Thursday, January 22, 2009

Klein Wants $10 Billion in Aid From Obama Administration

The chairman of California's state stem cell research agency, Robert Klein, has unveiled more details of what appears to be a $10 billion-plus proposal seeking assistance from the Obama Administration to aid the biomedical industry.

Some of Klein's proposals would clearly benefit industry and researchers in California, but they also could have an impact in locations throughout the nation that have either major biotech industry centers or research facilities.

Klein laid out his thoughts in a draft of a five-page letter during a meeting Wednesday of the directors' Finance Subcommittee. John M. Simpson, stem cell project director for Consumer Watchdog of Santa Monica, Ca., who sat in on the session, said the meeting was running late and Klein's plan was not even discussed. Klein said people should read it so it can be taken up at CIRM's full board meeting next week.

Klein proposed five "federal initiatives." They include a $1.5 billion biomedical lab construction effort, $2.1 billion for assistance to some established state government research programs (presumably including California), a $3 billion loan guarantee program that appears to dovetail with Klein's $500 million biotech lending plan and $6 billion for increased NIH funding of biomedical research. The fifth element would allow some small biotech firms to sell their R&D credits. It contained no price tag.

The letter and accompanying chart promised that the proposals would generate 159,832 "job years" based on estimates provided by an unidentified Stanford economist. The Klein letter did not explain the assumptions underlying the multipliers that were used to come up with the job count.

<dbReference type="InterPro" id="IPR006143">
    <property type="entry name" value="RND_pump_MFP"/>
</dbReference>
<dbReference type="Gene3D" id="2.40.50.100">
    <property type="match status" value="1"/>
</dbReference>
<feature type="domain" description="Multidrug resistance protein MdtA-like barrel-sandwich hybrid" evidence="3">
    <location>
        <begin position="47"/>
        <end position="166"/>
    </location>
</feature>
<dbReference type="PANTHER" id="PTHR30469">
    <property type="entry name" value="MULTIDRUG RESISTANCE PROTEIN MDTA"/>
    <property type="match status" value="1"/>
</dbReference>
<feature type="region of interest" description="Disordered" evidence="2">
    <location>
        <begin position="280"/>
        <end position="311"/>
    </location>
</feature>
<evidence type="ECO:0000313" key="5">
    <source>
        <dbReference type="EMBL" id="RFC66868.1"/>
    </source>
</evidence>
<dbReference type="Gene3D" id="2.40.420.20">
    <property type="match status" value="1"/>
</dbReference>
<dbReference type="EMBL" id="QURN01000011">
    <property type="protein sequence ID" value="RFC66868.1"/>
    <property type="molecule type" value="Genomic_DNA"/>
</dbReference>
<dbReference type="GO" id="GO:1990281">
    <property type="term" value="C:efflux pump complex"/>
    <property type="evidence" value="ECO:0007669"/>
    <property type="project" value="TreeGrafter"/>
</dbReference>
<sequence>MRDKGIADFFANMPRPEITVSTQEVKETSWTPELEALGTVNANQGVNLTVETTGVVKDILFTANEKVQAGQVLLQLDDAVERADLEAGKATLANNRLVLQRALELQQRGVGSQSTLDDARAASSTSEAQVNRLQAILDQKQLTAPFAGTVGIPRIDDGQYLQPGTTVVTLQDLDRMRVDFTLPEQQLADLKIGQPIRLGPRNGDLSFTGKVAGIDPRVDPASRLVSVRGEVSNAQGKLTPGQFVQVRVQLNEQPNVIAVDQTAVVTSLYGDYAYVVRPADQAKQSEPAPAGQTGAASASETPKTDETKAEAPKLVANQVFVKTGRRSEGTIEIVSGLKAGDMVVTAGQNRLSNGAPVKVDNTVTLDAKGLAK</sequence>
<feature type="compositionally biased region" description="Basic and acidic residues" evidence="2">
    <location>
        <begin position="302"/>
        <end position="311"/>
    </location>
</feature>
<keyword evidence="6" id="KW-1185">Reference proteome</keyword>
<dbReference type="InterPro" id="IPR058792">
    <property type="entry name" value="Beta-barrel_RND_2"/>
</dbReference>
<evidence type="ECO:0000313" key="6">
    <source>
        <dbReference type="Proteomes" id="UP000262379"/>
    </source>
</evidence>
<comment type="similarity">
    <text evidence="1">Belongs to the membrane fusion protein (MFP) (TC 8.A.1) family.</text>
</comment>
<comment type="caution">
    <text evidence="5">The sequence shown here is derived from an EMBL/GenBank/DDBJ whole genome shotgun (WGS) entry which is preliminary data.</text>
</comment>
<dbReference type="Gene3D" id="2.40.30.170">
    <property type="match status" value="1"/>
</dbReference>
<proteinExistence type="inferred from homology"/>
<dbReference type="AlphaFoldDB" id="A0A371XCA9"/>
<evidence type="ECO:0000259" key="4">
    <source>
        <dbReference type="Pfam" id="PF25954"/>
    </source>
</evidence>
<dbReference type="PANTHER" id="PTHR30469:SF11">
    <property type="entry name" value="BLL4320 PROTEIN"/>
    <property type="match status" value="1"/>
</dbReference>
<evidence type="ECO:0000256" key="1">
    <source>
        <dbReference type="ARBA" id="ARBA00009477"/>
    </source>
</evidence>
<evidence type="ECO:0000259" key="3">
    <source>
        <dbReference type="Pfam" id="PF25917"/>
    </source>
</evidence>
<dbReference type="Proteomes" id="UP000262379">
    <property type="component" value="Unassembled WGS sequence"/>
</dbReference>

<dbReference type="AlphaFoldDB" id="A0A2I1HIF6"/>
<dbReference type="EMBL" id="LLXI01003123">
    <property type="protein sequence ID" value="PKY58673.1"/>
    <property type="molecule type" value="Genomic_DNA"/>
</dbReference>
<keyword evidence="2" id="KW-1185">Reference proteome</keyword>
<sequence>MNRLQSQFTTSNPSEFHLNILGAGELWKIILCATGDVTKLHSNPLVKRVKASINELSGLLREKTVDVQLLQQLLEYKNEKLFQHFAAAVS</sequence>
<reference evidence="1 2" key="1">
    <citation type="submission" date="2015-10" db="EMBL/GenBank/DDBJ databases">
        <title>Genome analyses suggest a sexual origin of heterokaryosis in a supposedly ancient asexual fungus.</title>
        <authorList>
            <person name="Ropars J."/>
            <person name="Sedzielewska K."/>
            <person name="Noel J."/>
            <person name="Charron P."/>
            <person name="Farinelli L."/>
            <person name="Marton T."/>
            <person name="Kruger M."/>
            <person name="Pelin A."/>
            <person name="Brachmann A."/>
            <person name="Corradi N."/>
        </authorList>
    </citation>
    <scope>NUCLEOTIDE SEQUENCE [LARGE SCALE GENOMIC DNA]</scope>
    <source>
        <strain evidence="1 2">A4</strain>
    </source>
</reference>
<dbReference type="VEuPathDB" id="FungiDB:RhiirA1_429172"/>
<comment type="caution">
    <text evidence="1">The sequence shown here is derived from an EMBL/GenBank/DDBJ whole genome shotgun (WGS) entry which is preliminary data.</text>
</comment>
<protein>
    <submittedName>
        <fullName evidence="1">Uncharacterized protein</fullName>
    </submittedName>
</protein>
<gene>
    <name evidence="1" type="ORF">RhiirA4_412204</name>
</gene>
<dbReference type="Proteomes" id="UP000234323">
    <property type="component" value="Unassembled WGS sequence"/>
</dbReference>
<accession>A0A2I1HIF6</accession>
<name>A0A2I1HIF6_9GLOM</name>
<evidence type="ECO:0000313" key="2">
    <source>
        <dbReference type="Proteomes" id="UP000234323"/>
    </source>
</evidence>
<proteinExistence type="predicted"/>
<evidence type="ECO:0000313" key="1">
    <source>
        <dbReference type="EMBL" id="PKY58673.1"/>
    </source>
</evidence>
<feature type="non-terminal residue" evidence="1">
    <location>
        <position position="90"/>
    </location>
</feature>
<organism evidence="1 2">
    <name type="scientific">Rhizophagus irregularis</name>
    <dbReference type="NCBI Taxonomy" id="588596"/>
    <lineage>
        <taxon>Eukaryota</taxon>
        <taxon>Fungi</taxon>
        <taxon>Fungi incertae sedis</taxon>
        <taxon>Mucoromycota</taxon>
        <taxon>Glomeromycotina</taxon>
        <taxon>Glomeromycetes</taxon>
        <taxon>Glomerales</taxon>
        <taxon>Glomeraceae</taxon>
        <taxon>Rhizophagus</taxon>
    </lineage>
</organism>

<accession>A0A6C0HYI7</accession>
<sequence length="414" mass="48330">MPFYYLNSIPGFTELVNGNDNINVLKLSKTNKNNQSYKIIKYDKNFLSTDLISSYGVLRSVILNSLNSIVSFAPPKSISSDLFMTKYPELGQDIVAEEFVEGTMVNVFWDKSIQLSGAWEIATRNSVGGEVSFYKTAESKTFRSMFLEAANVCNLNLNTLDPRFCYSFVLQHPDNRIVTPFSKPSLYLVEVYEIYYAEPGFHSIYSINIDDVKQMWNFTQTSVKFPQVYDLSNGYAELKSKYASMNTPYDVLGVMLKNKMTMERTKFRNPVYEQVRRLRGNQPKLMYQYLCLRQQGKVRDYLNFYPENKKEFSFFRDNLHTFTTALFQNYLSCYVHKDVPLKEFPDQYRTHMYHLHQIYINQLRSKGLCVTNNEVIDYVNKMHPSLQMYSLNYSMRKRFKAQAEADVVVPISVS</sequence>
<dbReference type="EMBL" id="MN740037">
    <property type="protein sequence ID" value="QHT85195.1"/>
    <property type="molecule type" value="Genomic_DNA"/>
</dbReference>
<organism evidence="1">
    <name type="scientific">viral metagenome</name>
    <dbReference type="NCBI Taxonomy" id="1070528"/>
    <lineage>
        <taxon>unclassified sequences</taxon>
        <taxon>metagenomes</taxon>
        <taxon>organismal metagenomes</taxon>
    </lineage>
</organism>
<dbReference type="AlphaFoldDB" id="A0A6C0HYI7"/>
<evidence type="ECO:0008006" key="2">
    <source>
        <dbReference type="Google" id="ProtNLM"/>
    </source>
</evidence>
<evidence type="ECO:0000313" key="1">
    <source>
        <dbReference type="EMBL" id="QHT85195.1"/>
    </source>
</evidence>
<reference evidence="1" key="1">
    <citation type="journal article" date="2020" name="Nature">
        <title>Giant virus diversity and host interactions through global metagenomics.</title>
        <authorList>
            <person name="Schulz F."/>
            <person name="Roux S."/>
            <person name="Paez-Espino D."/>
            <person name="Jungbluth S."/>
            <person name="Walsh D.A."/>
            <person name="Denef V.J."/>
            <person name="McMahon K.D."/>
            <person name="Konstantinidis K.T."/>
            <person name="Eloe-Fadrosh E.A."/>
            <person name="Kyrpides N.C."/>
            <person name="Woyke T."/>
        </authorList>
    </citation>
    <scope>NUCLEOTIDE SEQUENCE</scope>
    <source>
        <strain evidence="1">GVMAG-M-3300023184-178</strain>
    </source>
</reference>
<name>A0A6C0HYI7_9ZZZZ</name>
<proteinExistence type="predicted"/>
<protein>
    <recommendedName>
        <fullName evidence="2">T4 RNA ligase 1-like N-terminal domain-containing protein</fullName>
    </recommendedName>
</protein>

The letter appears to be directed primarily at Congress. However, it is not clear whether it has actually been sent.

The proposals are the subject of a report scheduled to be discussed next Thursday by CIRM directors in Burlingame. We have asked Don Gibbons, chief communications officer for CIRM, if Klein intends to seek a vote on the proposals or whether he will simply ask them to sign it. He could take an assistance pitch under his signature alone, but we suspect that he would like to have all the board members endorsing it. One question that directors should ask is whether Klein or other CIRM employees will be traveling to Washington or other locations to lobby for the proposals. Another is how much staff time is being devoted to this effort at a tiny, 38-person agency that is chronically understaffed.

Klein's proposals to join the bailout/stimulus gravy train in Washington have grown rapidly over the past few months. CIRM itself, however, is currently well-financed and needs little assistance from the federal government. We have noted that there is a certain logic to Klein's effort. But we have also noted that the Obama Administration's financial pie is limited and that CIRM should step out of the federal hand-out line. Sphere: Related Content

1 comment:

  1. Those multipliers and other figures from the "unidentified Stanford economist" and "in conjunction with a cost-benefit analysis group" are from the original Baker and Deal report [PDF] from the Analysis Group, sponsored and promoted by Proposition 71 campaign. This is the one called "wildly optimistic" by the former biotech writer of the Wall Street Journal.